Welcome to the PLATO Follow-up Community website


The purpose of this website is to help the coordination of the preparation for the follow-up observations of PLATO exoplanet transiting candidates. The goal is to optimize resources and to facilitate collaboration in the PLATO follow-up activities. The aim is to identify and list all the existing and in-development facilities which will be in operation during the PLATO mission (2022-2028) with a significant amount of available time, competent teams and efficient data reduction systems.

 

 

 

PLATO is an M3 ESA space mission devoted to the detection of terrestrial exoplanets in the habitable zone of solar-type stars and characterization of their bulk properties needed to determine they habitability.
PLATO also aims to the characterization of thousands of rocky (including Earth twins), icy or giant planets, including the architecture of their planetary system, to fundamentally enhance our understanding of the formation and the evolution of planetary systems.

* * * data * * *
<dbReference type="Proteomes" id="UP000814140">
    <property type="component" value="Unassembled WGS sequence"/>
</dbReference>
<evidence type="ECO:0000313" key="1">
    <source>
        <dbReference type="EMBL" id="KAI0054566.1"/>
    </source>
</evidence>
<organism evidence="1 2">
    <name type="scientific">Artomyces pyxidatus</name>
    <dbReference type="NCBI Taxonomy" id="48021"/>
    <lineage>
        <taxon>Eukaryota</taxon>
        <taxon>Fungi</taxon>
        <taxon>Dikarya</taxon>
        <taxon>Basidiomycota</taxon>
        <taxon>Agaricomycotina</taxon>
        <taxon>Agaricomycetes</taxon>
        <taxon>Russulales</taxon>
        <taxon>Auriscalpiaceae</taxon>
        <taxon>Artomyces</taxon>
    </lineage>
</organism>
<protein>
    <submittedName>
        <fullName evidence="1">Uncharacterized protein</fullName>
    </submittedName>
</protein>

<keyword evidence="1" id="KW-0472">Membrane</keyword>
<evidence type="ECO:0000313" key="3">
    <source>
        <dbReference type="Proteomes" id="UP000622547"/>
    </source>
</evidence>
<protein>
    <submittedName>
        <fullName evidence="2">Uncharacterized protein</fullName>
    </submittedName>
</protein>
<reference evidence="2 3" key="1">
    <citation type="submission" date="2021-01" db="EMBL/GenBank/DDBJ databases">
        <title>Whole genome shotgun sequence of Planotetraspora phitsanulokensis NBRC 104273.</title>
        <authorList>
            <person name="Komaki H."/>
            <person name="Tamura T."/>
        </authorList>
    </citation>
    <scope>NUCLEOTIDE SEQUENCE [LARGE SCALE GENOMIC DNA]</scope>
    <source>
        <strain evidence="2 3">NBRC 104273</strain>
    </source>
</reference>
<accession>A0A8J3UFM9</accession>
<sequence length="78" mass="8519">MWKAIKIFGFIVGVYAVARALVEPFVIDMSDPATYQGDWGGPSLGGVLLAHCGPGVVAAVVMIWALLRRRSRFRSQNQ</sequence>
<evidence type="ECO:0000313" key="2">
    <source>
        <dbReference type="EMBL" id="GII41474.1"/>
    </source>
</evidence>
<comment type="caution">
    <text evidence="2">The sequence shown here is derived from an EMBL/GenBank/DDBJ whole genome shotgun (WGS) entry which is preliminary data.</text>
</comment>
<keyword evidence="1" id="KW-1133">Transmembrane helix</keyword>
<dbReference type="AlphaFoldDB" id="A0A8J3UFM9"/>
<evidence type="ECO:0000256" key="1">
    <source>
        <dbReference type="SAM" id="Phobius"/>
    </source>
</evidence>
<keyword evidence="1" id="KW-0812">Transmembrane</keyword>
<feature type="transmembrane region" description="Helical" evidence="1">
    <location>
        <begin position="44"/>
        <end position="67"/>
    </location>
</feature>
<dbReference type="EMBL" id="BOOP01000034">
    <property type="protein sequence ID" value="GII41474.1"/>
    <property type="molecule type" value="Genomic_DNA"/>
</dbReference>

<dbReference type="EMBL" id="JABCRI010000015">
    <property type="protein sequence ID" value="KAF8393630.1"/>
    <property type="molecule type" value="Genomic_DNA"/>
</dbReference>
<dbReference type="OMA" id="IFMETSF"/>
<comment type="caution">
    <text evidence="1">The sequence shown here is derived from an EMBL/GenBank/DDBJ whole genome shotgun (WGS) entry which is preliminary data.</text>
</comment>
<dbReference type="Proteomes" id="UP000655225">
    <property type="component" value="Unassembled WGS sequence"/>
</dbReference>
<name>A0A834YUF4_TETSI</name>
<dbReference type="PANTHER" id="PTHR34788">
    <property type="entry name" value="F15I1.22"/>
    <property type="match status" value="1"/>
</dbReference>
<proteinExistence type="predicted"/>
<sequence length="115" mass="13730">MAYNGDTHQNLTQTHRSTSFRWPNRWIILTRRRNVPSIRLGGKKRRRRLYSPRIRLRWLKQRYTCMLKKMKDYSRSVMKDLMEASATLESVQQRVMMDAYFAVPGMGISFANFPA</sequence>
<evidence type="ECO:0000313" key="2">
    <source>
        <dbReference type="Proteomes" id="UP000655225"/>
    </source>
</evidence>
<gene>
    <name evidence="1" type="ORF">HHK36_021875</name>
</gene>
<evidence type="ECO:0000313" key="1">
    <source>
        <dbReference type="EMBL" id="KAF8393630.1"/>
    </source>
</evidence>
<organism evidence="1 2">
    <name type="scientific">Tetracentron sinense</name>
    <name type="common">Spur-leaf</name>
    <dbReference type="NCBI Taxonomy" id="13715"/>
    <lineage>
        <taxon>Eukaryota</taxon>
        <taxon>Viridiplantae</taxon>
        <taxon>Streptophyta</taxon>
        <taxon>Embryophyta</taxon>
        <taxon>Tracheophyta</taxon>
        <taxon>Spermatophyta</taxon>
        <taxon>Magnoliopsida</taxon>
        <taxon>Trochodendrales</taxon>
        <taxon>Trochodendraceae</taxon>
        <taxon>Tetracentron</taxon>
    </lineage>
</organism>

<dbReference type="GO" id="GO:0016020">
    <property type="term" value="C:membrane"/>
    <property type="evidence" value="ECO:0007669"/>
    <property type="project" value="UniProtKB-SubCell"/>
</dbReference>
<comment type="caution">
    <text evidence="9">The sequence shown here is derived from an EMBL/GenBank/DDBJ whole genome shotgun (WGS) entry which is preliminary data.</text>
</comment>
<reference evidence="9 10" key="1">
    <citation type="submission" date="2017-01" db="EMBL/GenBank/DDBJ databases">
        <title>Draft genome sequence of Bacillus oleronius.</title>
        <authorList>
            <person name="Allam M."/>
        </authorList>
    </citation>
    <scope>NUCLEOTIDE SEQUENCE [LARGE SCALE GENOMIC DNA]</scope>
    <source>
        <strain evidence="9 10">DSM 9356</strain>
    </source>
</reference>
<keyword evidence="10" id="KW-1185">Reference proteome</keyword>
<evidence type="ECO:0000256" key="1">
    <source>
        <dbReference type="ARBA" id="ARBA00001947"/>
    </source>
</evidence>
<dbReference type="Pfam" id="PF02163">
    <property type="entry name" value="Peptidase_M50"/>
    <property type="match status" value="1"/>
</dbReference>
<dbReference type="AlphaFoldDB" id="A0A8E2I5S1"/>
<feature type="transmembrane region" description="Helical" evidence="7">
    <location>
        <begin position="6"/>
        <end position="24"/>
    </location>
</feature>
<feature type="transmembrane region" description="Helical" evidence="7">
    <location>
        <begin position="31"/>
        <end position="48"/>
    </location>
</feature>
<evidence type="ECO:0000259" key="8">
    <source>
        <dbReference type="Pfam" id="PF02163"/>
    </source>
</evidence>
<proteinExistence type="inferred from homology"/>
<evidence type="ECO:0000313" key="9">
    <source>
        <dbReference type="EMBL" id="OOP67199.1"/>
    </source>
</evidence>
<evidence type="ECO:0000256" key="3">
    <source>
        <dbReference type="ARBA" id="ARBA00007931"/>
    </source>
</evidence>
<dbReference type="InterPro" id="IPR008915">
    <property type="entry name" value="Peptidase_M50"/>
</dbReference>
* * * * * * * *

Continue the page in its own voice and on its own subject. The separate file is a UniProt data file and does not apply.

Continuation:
To achieve these goals, PLATO will perform ultrahigh precision, long (up to several years), uninterrupted photometric monitoring in the visible band of very large samples of bright (Mv ‚ȧ11) stars.

The role of the PLATO follow-up is multiple. It is first mandatory to discard false positive configurations leading to photometric signatures similar to the ones induced by planetary transits. Due to the PLATO large pixel size on the sky, false positives related to stellar diluted blends will appear often. It is thus important to point out these cases before spending expensive time on large telescopes. Many cases will be discarded from the light curve analysis but for the remaining cases, it will be important to check that the low- depth transit is not due to a deeper eclipse of a fainter star very close to the primary target.
This can be achieved at higher spatial resolution, checking for transits on the neighboring stars. Then, complementary observations provide information on the planet properties not available from the light curves, the most important among them being the planet masses derived from radial velocities. The radial velocity follow-up coupled with the high-angular confirmation that the transit is indeed taking place on the primary target should be sufficient to safely characterize the planet candidates.

PLATO Yellow Book PLATO Follow-up Observations Decision Chart

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